In the wake of the tragic shootings in Newtown, Connecticut, in December, the nation has been focused on remedies to curtail gun violence and other ways to address violent behavior in our society.
The cable industry is working hard to make a positive contribution to that national dialogue. We joined recently with Hollywood, the broadcasting industry, movie theater owners, and other groups in launching a nationwide campaign to help parents manage media consumption by their kids and families. This effort is designed to remind parents of the tools at their disposal to block or filter out TV shows and movies they feel are too violent for their children, or otherwise inappropriate for family viewing.
Another topic central to the issue of gun violence is mental health. Mental illness appears to have contributed to recent mass shootings in the U.S. and around the world. We applaud and agree with policy makers and advocates who have called for greater attention to mental illness and stronger efforts to provide mental health solutions to those who need them.
So it was a good day this week when Associated Press (AP) announced it had revised portions of its legendary style guide, the AP Stylebook, to help journalists report with more clarity on issues endemic to, and surrounding, mental health. We believe that better, more comprehensive, and more concise reporting of stories on mental health and mental illness will lead to a greater understanding of the impact of mental health on society – and could play a key role in designing better solutions to mental health problems.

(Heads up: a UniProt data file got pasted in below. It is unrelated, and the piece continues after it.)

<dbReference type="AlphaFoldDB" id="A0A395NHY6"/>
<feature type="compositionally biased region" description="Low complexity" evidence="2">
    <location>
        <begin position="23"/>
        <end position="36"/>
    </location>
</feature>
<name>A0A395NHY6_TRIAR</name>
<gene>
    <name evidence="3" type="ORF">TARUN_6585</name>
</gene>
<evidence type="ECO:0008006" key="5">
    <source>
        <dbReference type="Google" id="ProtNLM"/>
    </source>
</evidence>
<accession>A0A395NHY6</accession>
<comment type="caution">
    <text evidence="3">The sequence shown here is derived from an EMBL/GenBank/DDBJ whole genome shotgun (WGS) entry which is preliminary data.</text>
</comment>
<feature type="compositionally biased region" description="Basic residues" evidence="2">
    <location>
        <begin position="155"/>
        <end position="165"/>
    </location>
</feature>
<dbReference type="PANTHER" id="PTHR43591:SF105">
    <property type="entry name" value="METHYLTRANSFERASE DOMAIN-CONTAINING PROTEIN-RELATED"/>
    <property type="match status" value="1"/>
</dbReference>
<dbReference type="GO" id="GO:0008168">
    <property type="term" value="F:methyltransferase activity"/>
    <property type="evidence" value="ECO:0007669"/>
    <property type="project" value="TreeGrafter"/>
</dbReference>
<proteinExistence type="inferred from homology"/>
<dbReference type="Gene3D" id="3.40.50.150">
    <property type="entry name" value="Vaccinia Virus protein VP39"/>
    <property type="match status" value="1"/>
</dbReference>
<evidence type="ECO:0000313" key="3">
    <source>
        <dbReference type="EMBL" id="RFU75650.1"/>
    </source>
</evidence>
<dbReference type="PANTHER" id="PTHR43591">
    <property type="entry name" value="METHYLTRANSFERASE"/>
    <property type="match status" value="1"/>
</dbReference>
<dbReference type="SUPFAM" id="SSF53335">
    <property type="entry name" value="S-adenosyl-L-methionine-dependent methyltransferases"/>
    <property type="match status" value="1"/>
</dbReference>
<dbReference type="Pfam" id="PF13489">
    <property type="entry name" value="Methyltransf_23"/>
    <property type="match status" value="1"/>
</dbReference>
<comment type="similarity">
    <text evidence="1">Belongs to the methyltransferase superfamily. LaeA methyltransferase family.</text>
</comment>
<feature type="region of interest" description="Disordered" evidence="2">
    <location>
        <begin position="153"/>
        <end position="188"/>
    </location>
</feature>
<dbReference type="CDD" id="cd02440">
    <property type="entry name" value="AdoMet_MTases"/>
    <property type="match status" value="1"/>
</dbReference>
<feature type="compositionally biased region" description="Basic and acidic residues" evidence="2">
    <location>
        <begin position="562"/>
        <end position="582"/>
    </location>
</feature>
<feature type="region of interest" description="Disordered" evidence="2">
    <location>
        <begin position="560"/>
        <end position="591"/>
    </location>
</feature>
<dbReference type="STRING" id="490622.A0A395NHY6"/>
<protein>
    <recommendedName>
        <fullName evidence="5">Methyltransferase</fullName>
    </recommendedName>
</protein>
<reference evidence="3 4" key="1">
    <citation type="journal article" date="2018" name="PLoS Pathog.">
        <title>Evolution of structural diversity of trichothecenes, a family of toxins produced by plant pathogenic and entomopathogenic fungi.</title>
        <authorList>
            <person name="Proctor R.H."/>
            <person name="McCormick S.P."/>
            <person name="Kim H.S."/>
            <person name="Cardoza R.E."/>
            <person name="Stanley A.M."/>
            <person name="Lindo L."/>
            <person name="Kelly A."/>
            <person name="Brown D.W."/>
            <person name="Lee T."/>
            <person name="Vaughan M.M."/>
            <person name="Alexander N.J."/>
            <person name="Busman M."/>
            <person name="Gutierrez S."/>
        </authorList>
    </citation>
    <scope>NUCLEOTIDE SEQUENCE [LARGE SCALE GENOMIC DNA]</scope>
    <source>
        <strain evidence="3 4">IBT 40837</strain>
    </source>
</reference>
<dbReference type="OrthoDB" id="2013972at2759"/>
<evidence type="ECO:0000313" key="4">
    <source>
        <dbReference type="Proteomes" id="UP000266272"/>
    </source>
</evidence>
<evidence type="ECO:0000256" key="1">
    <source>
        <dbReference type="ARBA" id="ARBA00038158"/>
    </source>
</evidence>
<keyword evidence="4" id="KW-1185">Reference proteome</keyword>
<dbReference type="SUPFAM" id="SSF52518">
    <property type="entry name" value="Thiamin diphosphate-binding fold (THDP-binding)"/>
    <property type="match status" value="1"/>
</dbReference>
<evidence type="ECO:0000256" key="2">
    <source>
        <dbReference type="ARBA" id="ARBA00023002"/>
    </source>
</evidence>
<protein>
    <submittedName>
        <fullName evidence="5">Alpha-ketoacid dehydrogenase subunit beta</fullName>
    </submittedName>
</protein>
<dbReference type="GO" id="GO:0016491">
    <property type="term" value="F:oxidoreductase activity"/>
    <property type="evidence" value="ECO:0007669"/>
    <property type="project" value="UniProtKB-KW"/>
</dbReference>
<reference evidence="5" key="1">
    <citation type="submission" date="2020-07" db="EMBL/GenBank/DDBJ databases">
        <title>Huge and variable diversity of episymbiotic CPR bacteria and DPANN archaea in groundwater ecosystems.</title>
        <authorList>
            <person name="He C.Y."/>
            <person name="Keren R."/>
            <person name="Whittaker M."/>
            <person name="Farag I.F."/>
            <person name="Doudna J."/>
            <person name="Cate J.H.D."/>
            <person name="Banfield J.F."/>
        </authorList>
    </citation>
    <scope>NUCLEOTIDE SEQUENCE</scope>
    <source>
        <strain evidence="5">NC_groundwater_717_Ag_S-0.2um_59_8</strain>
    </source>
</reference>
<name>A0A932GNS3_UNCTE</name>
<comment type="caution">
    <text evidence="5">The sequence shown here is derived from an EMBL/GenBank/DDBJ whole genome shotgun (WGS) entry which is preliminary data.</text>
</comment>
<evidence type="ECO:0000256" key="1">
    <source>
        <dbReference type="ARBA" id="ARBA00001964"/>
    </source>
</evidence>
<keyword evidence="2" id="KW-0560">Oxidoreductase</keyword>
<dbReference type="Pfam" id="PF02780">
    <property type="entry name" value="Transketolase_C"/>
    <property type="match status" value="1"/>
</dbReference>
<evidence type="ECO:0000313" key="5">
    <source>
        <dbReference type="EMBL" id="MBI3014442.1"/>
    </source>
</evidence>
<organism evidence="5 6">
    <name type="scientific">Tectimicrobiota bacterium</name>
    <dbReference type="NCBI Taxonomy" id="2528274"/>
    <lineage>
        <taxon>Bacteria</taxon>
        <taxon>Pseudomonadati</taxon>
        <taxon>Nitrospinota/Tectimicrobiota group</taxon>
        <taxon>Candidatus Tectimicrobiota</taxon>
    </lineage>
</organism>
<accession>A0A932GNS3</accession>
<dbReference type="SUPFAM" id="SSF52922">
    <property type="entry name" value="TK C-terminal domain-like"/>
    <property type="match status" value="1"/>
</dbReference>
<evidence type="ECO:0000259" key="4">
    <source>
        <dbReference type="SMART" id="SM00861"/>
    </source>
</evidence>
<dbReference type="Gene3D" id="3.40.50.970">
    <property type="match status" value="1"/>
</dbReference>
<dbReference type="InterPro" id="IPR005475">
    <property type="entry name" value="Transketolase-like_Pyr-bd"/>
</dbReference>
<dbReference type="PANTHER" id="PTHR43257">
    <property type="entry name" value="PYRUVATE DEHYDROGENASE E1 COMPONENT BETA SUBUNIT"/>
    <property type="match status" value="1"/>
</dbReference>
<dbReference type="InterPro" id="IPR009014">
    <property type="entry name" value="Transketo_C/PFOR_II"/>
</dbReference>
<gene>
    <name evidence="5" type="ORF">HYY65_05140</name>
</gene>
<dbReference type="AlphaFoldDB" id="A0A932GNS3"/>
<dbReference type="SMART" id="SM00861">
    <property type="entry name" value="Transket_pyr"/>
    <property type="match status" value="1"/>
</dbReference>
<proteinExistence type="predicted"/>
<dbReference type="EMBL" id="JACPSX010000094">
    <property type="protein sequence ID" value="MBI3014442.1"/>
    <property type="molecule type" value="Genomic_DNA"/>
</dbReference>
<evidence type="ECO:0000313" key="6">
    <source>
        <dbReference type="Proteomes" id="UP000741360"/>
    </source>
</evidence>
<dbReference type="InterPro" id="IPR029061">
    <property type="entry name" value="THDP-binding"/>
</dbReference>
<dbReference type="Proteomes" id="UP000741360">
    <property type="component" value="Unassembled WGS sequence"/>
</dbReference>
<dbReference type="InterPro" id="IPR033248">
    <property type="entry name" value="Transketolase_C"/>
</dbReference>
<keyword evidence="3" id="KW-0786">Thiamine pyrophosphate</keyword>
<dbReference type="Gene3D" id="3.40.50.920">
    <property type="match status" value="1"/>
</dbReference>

We’d also note that the National Association of Broadcasters (NAB) praised the AP for updating the Stylebook and urged broadcast journalists to adopt the suggested guidelines for mental health reporting – a recommendation we wholeheartedly support, for journalists everywhere.
The AP Stylebook revisions also won praise from another partner of ours, the Entertainment Industries Council (EIC) , a unique industry nonprofit that works to bring the power and influence of the entertainment industry to bear on communication about health and social issues.
“The [AP Stylebook] entry will have widespread, long‐term impact on the way the media report on mental health and increase the likelihood that those who need treatment will seek it,” EIC noted. EIC further offered a robust toolkit of resources to help journalists and those in the entertainment community better communicate issues and themes around mental health.
We think these efforts are important, and pivotal in creating a safer and more nurturing environment for our families and children.